The Common Law

What is the Texas Board of Legal Specialization?

Many of the advertisements for attorneys that I've seen mention whether the attorney is board certified. What does it mean to be certified by the Texas Board of Legal Specialization? Are board-certified lawyers better qualified?

The Texas Board of Legal Specialization is an organization that offers a certification program to attorneys wishing to become board-certified "experts" in a particular area of law. To be eligible, an attorney must meet certain experience and training requirements. For example, to become board certified in a specialty area of law, an attorney is required to (among other things) devote a large percentage of his or her practice to the specialty area for at least three years, attend continuing education seminars, and pass a written examination. TBLS certification is certainly useful in assessing a lawyer's qualifications, but it is just one of many factors to consider when selecting an attorney.

People often get a mistaken impression of a lawyer's abilities based on the phrase "not certified by the TBLS," which noncertified attorneys are required to include in their advertisements. The expression seems to imply that noncertified lawyers are not as qualified as those who are certified. This is often not the case. Noncertified lawyers are often highly competent; they just have not gone through the certification process.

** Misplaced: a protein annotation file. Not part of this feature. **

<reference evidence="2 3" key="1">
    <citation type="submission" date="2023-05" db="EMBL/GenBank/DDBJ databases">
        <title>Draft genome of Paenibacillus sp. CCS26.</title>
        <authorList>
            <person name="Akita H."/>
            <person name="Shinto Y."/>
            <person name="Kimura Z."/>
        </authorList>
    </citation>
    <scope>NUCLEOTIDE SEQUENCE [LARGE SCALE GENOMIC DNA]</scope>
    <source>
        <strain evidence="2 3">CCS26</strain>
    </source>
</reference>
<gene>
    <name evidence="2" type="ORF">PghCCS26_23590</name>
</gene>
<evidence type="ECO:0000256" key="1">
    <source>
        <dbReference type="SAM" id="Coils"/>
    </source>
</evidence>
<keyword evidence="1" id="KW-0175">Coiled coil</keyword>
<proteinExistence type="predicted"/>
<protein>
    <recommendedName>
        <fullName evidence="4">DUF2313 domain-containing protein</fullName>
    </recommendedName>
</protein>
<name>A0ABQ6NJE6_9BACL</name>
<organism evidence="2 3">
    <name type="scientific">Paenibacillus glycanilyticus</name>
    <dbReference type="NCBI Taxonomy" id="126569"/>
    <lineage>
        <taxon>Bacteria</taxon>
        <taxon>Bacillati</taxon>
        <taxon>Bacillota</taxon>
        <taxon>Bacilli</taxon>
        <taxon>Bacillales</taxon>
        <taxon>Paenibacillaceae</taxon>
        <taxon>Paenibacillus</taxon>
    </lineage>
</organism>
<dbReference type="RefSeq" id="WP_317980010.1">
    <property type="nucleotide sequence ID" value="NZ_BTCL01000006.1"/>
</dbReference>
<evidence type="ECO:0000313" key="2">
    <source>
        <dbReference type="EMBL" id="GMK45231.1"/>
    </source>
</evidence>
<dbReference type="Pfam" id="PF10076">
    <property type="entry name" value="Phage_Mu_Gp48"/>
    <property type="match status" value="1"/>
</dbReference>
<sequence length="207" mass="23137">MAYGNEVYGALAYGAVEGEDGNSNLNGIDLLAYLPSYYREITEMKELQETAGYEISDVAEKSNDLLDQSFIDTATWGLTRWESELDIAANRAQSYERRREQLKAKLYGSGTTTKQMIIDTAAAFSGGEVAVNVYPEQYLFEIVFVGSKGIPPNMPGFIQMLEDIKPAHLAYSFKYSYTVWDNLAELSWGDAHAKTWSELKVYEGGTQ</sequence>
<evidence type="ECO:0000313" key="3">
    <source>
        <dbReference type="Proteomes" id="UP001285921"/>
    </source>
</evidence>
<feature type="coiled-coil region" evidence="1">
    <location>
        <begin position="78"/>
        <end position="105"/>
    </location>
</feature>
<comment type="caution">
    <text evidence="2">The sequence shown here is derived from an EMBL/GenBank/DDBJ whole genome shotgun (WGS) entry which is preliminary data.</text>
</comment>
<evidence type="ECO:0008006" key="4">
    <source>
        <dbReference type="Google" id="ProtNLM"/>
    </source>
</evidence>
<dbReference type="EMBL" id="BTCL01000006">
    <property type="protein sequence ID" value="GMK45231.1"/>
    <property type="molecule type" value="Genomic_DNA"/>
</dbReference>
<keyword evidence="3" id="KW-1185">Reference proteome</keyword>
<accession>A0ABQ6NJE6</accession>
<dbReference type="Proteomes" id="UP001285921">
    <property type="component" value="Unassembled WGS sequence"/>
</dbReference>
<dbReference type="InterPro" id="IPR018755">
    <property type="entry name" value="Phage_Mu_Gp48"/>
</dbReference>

The most important thing to remember when choosing a lawyer is to find someone you are comfortable with – both as a person and a professional. A good place to start is to seek a recommendation from someone whose judgment you trust, such as a family member, friend, business associate, teacher, or neighbor. Once you have an attorney in mind, look into their qualifications: educational background, legal experience, areas of expertise, past clients, and track record. Finally, meet with the attorney in person. By the end of that meeting, you should have a good idea of whether you have found the right person to handle your matter.

The goal in selecting an attorney is to find someone who is right for you. Consider special certifications, but remember that there is more to a Texas lawyer than a TBLS certificate.

Please submit column suggestions, questions, and comments to thecommonlaw@austinchronicle.com. Submission of potential topics does not create an attorney-client relationship, and any information submitted is subject to being included in future columns.

Marrs, Ellis & Hodge LLP, www.jmehlaw.com.

The material in this column is for informational purposes only. It does not constitute, nor is it a substitute for, legal advice. For advice on your specific facts and circumstances, consult a licensed attorney. You may wish to contact the Lawyer Referral Service of Central Texas, a non-profit public service of the Austin Bar Association, at 512-472-8303 or www.austinlrs.com.

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